Couscous Cake, Cashew Parfait: Comfort Food, Macrobioticized

A new café in Berkeley, California masters those refractions. Based on macrobiotic principles and 100 percent vegan, the Green Earth Café serves tempeh Reuben sandwiches and cashew-cream parfaits.
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Take comfort-food classics, refract them through the health-O-meter, and what do you get?

If it's done well, you get crisp pizza, hot noodles and gooey brownies, say, whose pure ingredients and lack of allergens let you eat them without the fear of diabetes, heart disease and other buzzkills that usually accompany such feasts.

In other words: righteous richness, double comfort.

A new café in Berkeley, California masters those refractions. Based on macrobiotic principles and 100 percent vegan, the Green Earth Café serves tempeh Reuben sandwiches and cashew-cream parfaits. Even if you can't eat there yourself, we can all bring its inspiration into our own kitchens.


Owner Barbara Johnston-Brown was a classically trained pastry chef and critical-care nurse for many years before being diagnosed with breast cancer in 2005. While undergoing chemotherapy one day, "I suddenly saw this golden light and had this realization. I was in tears. It was one of those once-in-a-lifetime things."

The message in that golden light was "change what you eat." Within days, Johnston-Brown -- whose two sisters died of breast cancer -- shed her lifelong typical Western food habits and began a virtual crash course in macrobiotic cuisine.

Hailed for its health-giving properties for thousands of years but popularized in the U.S. during the 1950s by Japanese proponents George Ohsawa and Michio Kushi, the macrobiotic diet focuses on whole grains, legumes, fermented soy products, seaweed, and fresh and pickled produce. It was the macrobiotic movement that first made "seasonal" and "local" into trendy household words -- and helped power the probiotic push.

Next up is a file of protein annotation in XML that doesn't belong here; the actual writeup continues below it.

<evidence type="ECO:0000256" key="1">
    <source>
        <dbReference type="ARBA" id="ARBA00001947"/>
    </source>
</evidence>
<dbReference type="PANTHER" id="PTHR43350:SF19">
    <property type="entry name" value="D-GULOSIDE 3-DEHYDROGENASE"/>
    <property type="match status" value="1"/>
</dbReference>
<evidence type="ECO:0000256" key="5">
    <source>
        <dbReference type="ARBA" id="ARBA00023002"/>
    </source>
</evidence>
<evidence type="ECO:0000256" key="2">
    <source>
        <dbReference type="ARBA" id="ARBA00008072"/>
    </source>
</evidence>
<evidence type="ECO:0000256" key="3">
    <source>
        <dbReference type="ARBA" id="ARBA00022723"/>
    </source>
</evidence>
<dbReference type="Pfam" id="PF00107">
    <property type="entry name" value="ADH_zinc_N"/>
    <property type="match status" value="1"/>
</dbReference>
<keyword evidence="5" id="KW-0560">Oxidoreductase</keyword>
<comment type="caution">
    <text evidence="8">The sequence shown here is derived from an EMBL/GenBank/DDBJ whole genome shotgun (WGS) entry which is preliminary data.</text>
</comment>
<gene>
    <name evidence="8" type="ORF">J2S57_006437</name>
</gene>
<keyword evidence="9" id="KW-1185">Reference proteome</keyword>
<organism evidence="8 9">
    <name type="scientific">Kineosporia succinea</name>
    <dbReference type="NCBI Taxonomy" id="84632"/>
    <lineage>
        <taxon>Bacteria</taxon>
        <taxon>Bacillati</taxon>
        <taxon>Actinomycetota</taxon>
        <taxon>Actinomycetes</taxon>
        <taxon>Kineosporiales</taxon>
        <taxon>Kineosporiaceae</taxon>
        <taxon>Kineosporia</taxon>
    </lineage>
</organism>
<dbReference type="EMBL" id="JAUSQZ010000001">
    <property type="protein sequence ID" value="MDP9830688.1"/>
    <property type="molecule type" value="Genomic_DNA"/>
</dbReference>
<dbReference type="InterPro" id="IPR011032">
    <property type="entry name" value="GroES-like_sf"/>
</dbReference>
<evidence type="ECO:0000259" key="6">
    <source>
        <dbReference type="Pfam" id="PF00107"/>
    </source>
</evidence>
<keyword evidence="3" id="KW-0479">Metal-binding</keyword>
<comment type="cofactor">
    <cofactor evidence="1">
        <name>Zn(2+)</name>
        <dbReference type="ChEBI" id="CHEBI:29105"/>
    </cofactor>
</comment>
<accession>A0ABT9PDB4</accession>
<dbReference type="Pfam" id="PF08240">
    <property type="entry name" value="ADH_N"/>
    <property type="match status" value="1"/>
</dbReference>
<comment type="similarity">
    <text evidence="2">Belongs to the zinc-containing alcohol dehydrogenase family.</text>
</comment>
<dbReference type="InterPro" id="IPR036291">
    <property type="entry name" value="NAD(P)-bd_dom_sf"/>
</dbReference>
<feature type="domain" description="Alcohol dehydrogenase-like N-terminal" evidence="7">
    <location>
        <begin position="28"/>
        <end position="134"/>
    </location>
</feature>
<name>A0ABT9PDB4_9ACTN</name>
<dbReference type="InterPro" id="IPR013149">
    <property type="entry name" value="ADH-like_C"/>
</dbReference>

At Green Earth, naturally fermented house-made brown-rice bread and brown-rice pasta join tempeh, seitan and black beans in hefty sandwiches and hearty lasagna, with salads and polenta fries on the side. Whole-grain and gluten-free pizza comes topped with peak-of-the-season produce plucked from farmers' markets just a few blocks away. Students and faculty from the nearby UC Berkeley campus sometimes stay at the café all day: working on laptops while eating first breakfast, then lunch, then dinner. Above the kitchen door is a Tibetan scarf bearing a blessing from the Dalai Lama.

In the Green Earth kitchen, something is always being pickled: lotus root, daikon, multicolored chioga beets. Pickling is actually a very simple process -- and, Johnston-Brown points out, "the longer you pickle things, the more mellow they become."

But it's the desserts that are true works of genius: sweet but not too sweet, rich but not head-bangingly so. Johnston-Brown's ideal oil is avocado oil. Assessing standard recipes, she figures out ways to adapt them -- as can we all.


Grain-based sugars made from brown rice and barley are among the non-traditional sweeteners used in such marvels as a dazzlingly creamy nectarine-topped millet-cashew "cheezcake" with Deglet-date-and-cashew crust. Also on offer are amaranth-flour peanut-butter cookies; strawberry couscous cake; slabs of jiggly Jell-O like sea-vegetable-based kanten; and rich raw-cocoa-butter-cashew-date balls, rolled in toasted coconut. Glorious parfaits sport layers of kanten and cashew cream, with a semi-secret chocolate-ganache dollop at the bottom of the glass.

"A lot of people think 'macrobiotic' means a really narrow way of eating and living -- but it's not," Johnston-Brown says. "Really, it's everything."

Images courtesy of Kristan Lawson.

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